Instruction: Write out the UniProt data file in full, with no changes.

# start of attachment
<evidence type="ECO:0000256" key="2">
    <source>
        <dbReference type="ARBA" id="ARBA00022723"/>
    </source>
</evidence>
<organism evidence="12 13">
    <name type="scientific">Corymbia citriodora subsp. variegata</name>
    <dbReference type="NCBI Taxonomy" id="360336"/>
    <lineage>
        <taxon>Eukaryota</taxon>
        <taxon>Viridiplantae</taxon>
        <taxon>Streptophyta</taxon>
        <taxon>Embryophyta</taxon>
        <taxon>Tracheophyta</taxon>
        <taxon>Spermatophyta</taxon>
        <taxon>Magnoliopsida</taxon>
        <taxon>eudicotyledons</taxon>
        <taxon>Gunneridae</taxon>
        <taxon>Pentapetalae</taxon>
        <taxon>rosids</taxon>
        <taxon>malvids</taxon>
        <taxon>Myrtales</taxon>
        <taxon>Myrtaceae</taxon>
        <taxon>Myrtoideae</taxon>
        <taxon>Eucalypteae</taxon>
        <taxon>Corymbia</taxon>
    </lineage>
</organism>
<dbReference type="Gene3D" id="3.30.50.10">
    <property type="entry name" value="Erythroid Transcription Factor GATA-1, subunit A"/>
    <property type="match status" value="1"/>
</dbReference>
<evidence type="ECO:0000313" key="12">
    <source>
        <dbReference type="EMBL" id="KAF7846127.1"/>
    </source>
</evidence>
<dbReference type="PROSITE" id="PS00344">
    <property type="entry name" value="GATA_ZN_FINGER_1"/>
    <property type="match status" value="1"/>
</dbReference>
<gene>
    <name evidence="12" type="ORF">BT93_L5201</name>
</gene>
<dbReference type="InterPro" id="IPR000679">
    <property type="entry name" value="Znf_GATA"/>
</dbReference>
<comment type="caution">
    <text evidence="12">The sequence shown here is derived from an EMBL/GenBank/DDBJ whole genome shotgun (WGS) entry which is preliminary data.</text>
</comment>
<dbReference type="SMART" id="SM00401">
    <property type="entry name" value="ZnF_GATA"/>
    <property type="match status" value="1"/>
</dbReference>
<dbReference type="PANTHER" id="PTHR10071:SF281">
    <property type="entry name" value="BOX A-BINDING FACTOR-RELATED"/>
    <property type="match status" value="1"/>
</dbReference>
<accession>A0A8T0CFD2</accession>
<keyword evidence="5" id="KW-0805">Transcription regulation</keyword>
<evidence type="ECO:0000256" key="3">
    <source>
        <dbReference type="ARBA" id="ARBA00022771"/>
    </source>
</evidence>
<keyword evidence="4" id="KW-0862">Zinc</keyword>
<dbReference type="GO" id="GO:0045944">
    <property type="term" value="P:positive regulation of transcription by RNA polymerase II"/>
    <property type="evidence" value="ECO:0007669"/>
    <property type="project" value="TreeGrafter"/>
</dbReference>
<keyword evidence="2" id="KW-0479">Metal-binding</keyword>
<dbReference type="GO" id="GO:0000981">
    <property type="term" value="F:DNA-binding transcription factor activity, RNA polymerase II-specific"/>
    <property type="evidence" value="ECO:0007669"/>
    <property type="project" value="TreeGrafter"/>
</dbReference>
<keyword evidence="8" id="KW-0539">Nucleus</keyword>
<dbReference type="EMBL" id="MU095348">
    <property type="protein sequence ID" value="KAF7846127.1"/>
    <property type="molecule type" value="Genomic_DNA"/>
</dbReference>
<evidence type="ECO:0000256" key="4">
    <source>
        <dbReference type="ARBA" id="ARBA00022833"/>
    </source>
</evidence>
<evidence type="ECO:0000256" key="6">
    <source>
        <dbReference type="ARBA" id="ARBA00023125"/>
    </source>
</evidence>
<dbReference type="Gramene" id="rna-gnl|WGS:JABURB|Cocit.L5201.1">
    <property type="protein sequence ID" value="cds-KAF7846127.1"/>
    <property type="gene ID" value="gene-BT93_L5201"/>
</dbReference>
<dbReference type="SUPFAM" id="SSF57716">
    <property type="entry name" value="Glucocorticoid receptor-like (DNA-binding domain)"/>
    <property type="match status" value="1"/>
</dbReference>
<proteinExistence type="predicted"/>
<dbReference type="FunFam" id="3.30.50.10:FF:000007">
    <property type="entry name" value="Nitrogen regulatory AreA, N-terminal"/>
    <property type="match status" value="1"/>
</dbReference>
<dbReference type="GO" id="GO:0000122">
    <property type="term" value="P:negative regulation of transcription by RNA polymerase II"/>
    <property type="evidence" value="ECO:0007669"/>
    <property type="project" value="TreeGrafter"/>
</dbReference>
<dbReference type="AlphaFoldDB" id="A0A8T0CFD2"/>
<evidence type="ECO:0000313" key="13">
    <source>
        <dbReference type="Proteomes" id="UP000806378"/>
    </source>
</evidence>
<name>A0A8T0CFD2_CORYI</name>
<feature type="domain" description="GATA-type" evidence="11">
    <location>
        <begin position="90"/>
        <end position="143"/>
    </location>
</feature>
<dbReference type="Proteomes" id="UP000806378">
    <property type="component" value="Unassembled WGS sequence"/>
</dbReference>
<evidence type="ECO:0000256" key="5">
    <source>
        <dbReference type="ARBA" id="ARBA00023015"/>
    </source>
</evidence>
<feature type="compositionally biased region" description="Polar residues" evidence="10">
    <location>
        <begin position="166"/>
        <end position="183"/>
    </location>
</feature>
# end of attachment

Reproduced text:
<evidence type="ECO:0000256" key="2">
    <source>
        <dbReference type="ARBA" id="ARBA00022723"/>
    </source>
</evidence>
<organism evidence="12 13">
    <name type="scientific">Corymbia citriodora subsp. variegata</name>
    <dbReference type="NCBI Taxonomy" id="360336"/>
    <lineage>
        <taxon>Eukaryota</taxon>
        <taxon>Viridiplantae</taxon>
        <taxon>Streptophyta</taxon>
        <taxon>Embryophyta</taxon>
        <taxon>Tracheophyta</taxon>
        <taxon>Spermatophyta</taxon>
        <taxon>Magnoliopsida</taxon>
        <taxon>eudicotyledons</taxon>
        <taxon>Gunneridae</taxon>
        <taxon>Pentapetalae</taxon>
        <taxon>rosids</taxon>
        <taxon>malvids</taxon>
        <taxon>Myrtales</taxon>
        <taxon>Myrtaceae</taxon>
        <taxon>Myrtoideae</taxon>
        <taxon>Eucalypteae</taxon>
        <taxon>Corymbia</taxon>
    </lineage>
</organism>
<dbReference type="Gene3D" id="3.30.50.10">
    <property type="entry name" value="Erythroid Transcription Factor GATA-1, subunit A"/>
    <property type="match status" value="1"/>
</dbReference>
<evidence type="ECO:0000313" key="12">
    <source>
        <dbReference type="EMBL" id="KAF7846127.1"/>
    </source>
</evidence>
<dbReference type="PROSITE" id="PS00344">
    <property type="entry name" value="GATA_ZN_FINGER_1"/>
    <property type="match status" value="1"/>
</dbReference>
<gene>
    <name evidence="12" type="ORF">BT93_L5201</name>
</gene>
<dbReference type="InterPro" id="IPR000679">
    <property type="entry name" value="Znf_GATA"/>
</dbReference>
<comment type="caution">
    <text evidence="12">The sequence shown here is derived from an EMBL/GenBank/DDBJ whole genome shotgun (WGS) entry which is preliminary data.</text>
</comment>
<dbReference type="SMART" id="SM00401">
    <property type="entry name" value="ZnF_GATA"/>
    <property type="match status" value="1"/>
</dbReference>
<dbReference type="PANTHER" id="PTHR10071:SF281">
    <property type="entry name" value="BOX A-BINDING FACTOR-RELATED"/>
    <property type="match status" value="1"/>
</dbReference>
<accession>A0A8T0CFD2</accession>
<keyword evidence="5" id="KW-0805">Transcription regulation</keyword>
<evidence type="ECO:0000256" key="3">
    <source>
        <dbReference type="ARBA" id="ARBA00022771"/>
    </source>
</evidence>
<keyword evidence="4" id="KW-0862">Zinc</keyword>
<dbReference type="GO" id="GO:0045944">
    <property type="term" value="P:positive regulation of transcription by RNA polymerase II"/>
    <property type="evidence" value="ECO:0007669"/>
    <property type="project" value="TreeGrafter"/>
</dbReference>
<keyword evidence="2" id="KW-0479">Metal-binding</keyword>
<dbReference type="GO" id="GO:0000981">
    <property type="term" value="F:DNA-binding transcription factor activity, RNA polymerase II-specific"/>
    <property type="evidence" value="ECO:0007669"/>
    <property type="project" value="TreeGrafter"/>
</dbReference>
<keyword evidence="8" id="KW-0539">Nucleus</keyword>
<dbReference type="EMBL" id="MU095348">
    <property type="protein sequence ID" value="KAF7846127.1"/>
    <property type="molecule type" value="Genomic_DNA"/>
</dbReference>
<evidence type="ECO:0000256" key="4">
    <source>
        <dbReference type="ARBA" id="ARBA00022833"/>
    </source>
</evidence>
<evidence type="ECO:0000256" key="6">
    <source>
        <dbReference type="ARBA" id="ARBA00023125"/>
    </source>
</evidence>
<dbReference type="Gramene" id="rna-gnl|WGS:JABURB|Cocit.L5201.1">
    <property type="protein sequence ID" value="cds-KAF7846127.1"/>
    <property type="gene ID" value="gene-BT93_L5201"/>
</dbReference>
<dbReference type="SUPFAM" id="SSF57716">
    <property type="entry name" value="Glucocorticoid receptor-like (DNA-binding domain)"/>
    <property type="match status" value="1"/>
</dbReference>
<proteinExistence type="predicted"/>
<dbReference type="FunFam" id="3.30.50.10:FF:000007">
    <property type="entry name" value="Nitrogen regulatory AreA, N-terminal"/>
    <property type="match status" value="1"/>
</dbReference>
<dbReference type="GO" id="GO:0000122">
    <property type="term" value="P:negative regulation of transcription by RNA polymerase II"/>
    <property type="evidence" value="ECO:0007669"/>
    <property type="project" value="TreeGrafter"/>
</dbReference>
<dbReference type="AlphaFoldDB" id="A0A8T0CFD2"/>
<evidence type="ECO:0000313" key="13">
    <source>
        <dbReference type="Proteomes" id="UP000806378"/>
    </source>
</evidence>
<name>A0A8T0CFD2_CORYI</name>
<feature type="domain" description="GATA-type" evidence="11">
    <location>
        <begin position="90"/>
        <end position="143"/>
    </location>
</feature>
<dbReference type="Proteomes" id="UP000806378">
    <property type="component" value="Unassembled WGS sequence"/>
</dbReference>
<evidence type="ECO:0000256" key="5">
    <source>
        <dbReference type="ARBA" id="ARBA00023015"/>
    </source>
</evidence>
<feature type="compositionally biased region" description="Polar residues" evidence="10">
    <location>
        <begin position="166"/>
        <end position="183"/>
    </location>
</feature>